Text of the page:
While the website for a new Killeen shopping center development still lists the completion date in 2017, construction has yet to begin for the planned development that has been discussed by city leaders for at least nine years.
La Cascata Shopping Village, a 210-acre commercial and residential project with 355,000 square feet of retail space, is set to open this year, according the website for the The Retail Connection, the Dallas-based developer in charge of the project.
But as of Friday, the land near Skylark Field where the shopping center is slated to go was still covered with grass and bushes. About the only evidence of the proposed development was a coming soon sign for Tuesday Morning, a chain store that sells household goods. The sign has been there for more than year.
“Sixty-four acres of La Cascata is planned to be developed into a retail shopping, restaurant and entertainment destination anchored by a full service grocer and power center junior anchor line up,” according to The Retail Connection website.
Calls to The Retail Connection were not immediately returned Friday.
The shopping center was scheduled to start construction in 2016 with a proposed completion in late 2017, a development official said last year.
John Crutchfield, executive director of the Killeen Economic Development Corporation, said Friday he has not spoken to the developer in a while, but he said he knows what the delay is.
“The retail world is in a turmoil,” said Crutchfield, pointing to store closures of national retail companies like Kmart and others.
While Amazon and the online shopping world has grown, some brick-and-mortar retailers are struggling to find success as retail shifts more and more to digital platforms.
Crutchfield said The Retail Connection had secured other retailers — in addition to Tuesday Morning — to move into La Cascata, but some of them have already pulled out. And the developer won’t start construction until they have enough retailers promising to move in.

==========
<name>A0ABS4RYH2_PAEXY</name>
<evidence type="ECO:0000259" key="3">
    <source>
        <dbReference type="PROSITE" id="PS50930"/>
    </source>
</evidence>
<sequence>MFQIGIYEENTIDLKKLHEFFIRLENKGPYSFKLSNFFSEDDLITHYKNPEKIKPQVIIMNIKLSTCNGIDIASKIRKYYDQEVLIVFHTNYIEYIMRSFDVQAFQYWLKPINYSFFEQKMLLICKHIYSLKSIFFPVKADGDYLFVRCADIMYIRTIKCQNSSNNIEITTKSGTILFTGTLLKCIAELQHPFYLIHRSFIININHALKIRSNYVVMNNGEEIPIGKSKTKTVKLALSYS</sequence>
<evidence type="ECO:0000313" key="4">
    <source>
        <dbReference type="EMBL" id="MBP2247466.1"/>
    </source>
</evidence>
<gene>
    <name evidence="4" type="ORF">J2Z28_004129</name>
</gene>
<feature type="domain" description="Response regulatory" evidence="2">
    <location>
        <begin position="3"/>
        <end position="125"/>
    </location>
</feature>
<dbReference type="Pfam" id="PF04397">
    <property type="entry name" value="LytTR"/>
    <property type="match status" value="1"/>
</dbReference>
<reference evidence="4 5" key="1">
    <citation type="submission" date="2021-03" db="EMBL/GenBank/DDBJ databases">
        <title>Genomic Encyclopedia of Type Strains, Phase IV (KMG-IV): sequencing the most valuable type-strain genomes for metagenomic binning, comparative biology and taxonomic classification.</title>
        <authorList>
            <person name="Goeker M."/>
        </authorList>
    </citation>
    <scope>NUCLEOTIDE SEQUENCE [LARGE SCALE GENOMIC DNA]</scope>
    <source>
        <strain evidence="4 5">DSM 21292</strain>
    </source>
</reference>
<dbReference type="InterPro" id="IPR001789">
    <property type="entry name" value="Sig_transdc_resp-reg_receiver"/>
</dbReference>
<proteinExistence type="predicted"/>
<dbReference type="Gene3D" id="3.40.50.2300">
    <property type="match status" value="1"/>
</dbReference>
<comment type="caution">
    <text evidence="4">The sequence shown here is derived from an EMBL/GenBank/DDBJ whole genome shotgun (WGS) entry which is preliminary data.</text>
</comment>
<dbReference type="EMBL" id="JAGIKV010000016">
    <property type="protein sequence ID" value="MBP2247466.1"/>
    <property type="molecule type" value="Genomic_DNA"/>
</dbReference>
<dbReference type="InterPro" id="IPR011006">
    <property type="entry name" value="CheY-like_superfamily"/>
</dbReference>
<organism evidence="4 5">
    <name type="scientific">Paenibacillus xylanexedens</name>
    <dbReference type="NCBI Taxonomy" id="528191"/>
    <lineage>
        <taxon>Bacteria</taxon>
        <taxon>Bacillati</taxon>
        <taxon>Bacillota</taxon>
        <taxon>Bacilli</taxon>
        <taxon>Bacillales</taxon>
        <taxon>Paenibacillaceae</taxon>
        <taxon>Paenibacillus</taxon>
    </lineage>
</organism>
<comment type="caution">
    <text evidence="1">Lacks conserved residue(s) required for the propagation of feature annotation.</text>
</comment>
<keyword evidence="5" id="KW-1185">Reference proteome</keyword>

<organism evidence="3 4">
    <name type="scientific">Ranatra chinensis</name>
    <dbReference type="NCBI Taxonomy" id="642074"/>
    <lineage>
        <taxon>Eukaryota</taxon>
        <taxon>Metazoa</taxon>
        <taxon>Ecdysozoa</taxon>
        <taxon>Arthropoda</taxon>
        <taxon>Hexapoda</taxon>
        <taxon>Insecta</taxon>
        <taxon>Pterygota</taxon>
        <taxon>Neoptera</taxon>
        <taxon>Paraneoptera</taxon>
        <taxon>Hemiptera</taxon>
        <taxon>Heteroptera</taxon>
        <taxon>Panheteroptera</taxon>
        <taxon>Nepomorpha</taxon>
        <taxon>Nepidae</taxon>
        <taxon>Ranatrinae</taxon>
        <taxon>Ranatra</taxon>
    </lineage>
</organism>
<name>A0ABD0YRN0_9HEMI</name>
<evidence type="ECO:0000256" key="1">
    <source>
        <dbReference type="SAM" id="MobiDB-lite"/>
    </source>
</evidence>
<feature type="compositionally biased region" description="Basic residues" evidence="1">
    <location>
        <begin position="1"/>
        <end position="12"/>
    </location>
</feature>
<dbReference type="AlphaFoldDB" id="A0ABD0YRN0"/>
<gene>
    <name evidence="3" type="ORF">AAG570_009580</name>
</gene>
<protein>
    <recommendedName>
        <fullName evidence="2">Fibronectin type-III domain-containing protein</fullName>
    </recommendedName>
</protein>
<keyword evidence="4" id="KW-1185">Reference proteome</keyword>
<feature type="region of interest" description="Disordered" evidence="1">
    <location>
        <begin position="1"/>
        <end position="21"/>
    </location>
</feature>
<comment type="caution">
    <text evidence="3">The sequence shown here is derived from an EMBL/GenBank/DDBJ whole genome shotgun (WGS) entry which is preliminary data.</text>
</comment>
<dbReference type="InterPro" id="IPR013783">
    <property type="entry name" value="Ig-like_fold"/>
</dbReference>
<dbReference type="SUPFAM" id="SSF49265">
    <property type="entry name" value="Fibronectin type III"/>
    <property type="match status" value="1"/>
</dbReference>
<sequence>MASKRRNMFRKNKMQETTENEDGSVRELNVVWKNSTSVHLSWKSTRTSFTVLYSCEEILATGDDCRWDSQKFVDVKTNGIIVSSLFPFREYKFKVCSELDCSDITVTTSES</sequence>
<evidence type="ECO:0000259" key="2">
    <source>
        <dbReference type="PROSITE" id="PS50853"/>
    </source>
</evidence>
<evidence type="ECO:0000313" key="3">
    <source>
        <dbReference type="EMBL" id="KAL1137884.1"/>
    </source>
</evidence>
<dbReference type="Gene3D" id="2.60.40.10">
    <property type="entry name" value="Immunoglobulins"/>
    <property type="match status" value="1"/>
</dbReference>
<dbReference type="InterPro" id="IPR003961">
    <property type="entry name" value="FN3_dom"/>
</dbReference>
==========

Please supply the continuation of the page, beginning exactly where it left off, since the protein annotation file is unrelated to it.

“They’ve got to have critical mass,” Crutchfield said, adding getting retailers to commit in recent years has been increasingly tough.
The development is on the western border of Skylark Field near U.S. Highway 190 and East Stan Schlueter Loop.
“The retail space will house from 60 to 100 tenant businesses when the center is completed,” Chad Bradshaw, a vice president with The Retail Connection, the site’s developer, said last year. He couldn’t be reached Friday
Last year, Bradshaw said the project’s budget has increased due to higher labor and material costs, but could not give a specific amount.
Future build-outs could increase the size of the development to 210 acres, and include residential and more retail outlets.
Killeen government officials have been in talks with the developers for years, and the city reached a complicated agreement with the developer in October 2015.
The agreement provides the developer with $8 million from Killeen’s tax increment reinvestment zone fund for eligible project costs such as off-site streets, water and storm drainage.
However, the developer must create a taxable appraised value of at least $37 million within one year after the first payment date, $50 million within two years after the first payment date, and $55 million within three years after the first payment date and throughout the balance of the tax increment reinvestment zone’s term, according to the agreement information provided by the city.
No revenues will be paid to the developer if the taxable appraised value drops to less than 60 percent of the annual projected appraised values in any given year.
According to the agreement, the first payment will not be made until a year after the opening date or 75 full-time jobs have been created — whichever occurs later.
The city also will provide a maximum of $3.6 million in sales tax rebates by giving the developer an annual sales tax rebate of one-half of 1 percent collected by the city, according to the agreement.
Payments will not begin until the developer completes the construction of $5 million in new capital improvements and all public infrastructure.
The development also must generate at least $100,000 in city sales tax revenues and create 75 full-time or 300 part-time jobs, according to previous Herald stories.
As of Friday, the agreement between the city and the developer still stands, Crutchfield said.